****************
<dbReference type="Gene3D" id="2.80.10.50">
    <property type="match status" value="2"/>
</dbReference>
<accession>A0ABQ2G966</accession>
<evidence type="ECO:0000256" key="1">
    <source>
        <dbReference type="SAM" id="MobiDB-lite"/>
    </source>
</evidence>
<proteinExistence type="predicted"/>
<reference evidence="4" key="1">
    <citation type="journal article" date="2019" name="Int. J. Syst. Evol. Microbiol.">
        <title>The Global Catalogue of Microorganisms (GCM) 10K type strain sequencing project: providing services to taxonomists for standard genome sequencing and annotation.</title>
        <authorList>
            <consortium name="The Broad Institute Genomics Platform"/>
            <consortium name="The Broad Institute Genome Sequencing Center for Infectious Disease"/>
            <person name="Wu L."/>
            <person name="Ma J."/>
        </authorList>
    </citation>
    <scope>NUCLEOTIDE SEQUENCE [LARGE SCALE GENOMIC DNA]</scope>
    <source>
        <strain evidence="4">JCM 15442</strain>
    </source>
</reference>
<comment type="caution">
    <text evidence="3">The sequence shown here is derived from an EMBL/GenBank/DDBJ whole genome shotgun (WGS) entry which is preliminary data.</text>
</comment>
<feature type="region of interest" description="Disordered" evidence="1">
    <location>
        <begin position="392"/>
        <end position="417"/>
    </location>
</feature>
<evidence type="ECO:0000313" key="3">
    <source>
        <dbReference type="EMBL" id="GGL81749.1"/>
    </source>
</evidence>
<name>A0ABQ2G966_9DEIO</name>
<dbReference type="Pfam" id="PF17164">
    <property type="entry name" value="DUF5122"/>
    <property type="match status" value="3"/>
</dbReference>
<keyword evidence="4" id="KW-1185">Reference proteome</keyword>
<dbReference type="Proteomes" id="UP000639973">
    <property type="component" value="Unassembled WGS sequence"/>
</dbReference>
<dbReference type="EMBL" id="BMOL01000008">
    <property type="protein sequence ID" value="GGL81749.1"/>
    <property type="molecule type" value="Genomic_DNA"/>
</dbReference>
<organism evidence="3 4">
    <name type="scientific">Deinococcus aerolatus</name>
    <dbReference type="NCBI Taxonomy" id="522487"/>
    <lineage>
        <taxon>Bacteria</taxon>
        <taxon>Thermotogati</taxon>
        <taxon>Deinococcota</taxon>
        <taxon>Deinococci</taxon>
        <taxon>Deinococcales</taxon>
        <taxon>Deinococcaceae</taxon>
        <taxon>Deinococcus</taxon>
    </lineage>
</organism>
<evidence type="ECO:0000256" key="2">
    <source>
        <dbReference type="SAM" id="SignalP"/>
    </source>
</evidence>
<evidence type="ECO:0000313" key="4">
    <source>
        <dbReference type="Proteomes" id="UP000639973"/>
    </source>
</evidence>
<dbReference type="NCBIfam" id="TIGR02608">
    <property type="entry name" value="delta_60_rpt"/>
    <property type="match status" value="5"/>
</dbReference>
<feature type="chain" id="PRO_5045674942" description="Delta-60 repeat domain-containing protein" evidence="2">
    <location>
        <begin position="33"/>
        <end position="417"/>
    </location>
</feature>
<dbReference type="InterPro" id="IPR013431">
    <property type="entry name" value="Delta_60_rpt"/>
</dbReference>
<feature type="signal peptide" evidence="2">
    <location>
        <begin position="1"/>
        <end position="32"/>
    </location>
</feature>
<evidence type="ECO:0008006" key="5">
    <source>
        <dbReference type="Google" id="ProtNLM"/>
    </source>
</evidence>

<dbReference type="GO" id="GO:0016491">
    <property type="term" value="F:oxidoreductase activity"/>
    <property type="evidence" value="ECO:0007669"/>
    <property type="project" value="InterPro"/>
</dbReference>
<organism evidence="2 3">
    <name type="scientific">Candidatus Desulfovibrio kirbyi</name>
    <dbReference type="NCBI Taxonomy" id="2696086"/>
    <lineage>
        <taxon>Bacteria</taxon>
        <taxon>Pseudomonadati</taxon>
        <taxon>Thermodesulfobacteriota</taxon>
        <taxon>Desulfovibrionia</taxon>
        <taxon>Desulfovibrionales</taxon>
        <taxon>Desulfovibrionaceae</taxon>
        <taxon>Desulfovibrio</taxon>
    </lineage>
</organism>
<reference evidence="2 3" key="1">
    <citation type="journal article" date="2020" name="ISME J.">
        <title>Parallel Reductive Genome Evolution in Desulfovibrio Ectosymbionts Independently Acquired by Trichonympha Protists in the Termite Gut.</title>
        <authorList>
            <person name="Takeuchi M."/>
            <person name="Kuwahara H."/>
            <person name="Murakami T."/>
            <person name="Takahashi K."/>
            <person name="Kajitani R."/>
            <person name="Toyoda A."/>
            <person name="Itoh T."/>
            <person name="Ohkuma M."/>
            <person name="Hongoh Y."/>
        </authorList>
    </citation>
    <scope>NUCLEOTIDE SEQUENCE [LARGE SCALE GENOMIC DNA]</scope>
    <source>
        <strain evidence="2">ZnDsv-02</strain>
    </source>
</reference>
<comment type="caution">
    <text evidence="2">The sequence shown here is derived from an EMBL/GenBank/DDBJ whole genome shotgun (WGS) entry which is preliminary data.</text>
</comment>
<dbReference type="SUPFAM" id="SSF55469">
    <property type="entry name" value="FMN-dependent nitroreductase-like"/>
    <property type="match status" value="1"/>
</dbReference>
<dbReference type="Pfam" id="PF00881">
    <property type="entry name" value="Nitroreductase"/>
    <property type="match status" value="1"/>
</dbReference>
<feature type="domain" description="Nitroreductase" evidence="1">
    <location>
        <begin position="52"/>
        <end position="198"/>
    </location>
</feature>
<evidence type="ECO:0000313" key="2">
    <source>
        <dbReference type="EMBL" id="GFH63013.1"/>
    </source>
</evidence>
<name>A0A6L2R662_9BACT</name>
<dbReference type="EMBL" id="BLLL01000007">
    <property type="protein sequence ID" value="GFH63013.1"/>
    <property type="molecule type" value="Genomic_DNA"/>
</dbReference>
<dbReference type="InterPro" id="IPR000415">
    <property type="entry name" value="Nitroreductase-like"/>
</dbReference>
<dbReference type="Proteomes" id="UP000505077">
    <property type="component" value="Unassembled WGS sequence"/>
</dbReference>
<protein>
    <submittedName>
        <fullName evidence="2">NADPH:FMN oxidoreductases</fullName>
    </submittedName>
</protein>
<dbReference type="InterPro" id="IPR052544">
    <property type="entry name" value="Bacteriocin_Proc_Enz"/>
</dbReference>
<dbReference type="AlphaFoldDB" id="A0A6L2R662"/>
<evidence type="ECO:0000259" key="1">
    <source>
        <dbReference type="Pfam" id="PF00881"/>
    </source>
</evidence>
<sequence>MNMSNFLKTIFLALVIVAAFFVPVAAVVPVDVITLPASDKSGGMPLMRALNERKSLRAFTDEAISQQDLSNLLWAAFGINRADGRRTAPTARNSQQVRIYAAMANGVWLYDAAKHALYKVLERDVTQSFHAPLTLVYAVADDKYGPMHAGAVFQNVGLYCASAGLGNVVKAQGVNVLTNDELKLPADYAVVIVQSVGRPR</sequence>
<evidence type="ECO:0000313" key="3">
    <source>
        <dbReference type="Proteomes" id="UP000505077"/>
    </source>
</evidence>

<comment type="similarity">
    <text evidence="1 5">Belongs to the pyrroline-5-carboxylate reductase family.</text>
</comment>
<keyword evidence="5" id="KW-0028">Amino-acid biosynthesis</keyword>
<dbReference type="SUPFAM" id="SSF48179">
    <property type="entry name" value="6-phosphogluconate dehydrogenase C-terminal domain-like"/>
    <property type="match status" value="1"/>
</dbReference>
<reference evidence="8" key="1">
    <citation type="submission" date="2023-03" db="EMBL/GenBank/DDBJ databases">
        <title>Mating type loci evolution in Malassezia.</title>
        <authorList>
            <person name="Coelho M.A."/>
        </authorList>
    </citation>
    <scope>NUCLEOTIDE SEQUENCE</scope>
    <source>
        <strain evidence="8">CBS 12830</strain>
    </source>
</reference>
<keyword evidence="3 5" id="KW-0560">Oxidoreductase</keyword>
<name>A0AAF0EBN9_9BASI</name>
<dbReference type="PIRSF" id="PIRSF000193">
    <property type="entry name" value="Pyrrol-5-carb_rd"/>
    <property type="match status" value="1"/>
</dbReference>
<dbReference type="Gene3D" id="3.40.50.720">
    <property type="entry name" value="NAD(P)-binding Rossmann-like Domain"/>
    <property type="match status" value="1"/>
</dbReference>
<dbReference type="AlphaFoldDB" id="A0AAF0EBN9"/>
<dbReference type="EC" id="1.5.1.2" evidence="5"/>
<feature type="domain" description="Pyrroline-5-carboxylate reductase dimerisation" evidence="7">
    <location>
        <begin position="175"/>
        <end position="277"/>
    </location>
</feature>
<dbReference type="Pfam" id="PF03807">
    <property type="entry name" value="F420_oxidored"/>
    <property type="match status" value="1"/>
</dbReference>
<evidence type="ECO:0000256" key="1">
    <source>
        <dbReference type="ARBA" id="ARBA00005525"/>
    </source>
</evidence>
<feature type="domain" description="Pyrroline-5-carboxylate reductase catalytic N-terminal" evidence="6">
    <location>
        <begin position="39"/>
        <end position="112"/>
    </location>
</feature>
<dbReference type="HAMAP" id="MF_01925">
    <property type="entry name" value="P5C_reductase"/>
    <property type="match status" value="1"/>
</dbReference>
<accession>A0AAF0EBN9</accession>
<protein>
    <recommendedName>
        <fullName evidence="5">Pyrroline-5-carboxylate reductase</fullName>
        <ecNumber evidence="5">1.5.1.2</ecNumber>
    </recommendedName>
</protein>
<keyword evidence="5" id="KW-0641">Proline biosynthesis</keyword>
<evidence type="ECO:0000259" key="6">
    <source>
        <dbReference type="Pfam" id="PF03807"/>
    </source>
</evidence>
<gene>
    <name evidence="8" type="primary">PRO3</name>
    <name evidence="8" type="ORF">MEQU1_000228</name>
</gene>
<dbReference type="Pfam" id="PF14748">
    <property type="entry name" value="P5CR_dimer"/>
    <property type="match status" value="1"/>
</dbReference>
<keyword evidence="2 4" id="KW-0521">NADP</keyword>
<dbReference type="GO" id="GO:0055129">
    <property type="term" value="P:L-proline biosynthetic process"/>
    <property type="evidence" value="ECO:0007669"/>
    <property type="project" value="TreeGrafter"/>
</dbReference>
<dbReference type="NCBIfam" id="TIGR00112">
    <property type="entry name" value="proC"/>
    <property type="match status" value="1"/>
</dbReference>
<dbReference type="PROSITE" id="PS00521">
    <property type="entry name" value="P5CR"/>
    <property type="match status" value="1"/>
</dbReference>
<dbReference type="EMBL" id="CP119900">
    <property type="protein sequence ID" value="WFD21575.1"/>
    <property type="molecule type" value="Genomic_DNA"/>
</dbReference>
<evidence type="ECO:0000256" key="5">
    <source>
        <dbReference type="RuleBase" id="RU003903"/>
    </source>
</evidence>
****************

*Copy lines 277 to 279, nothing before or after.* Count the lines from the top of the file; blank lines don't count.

    <property type="match status" value="1"/>
</dbReference>
<dbReference type="PROSITE" id="PS00521">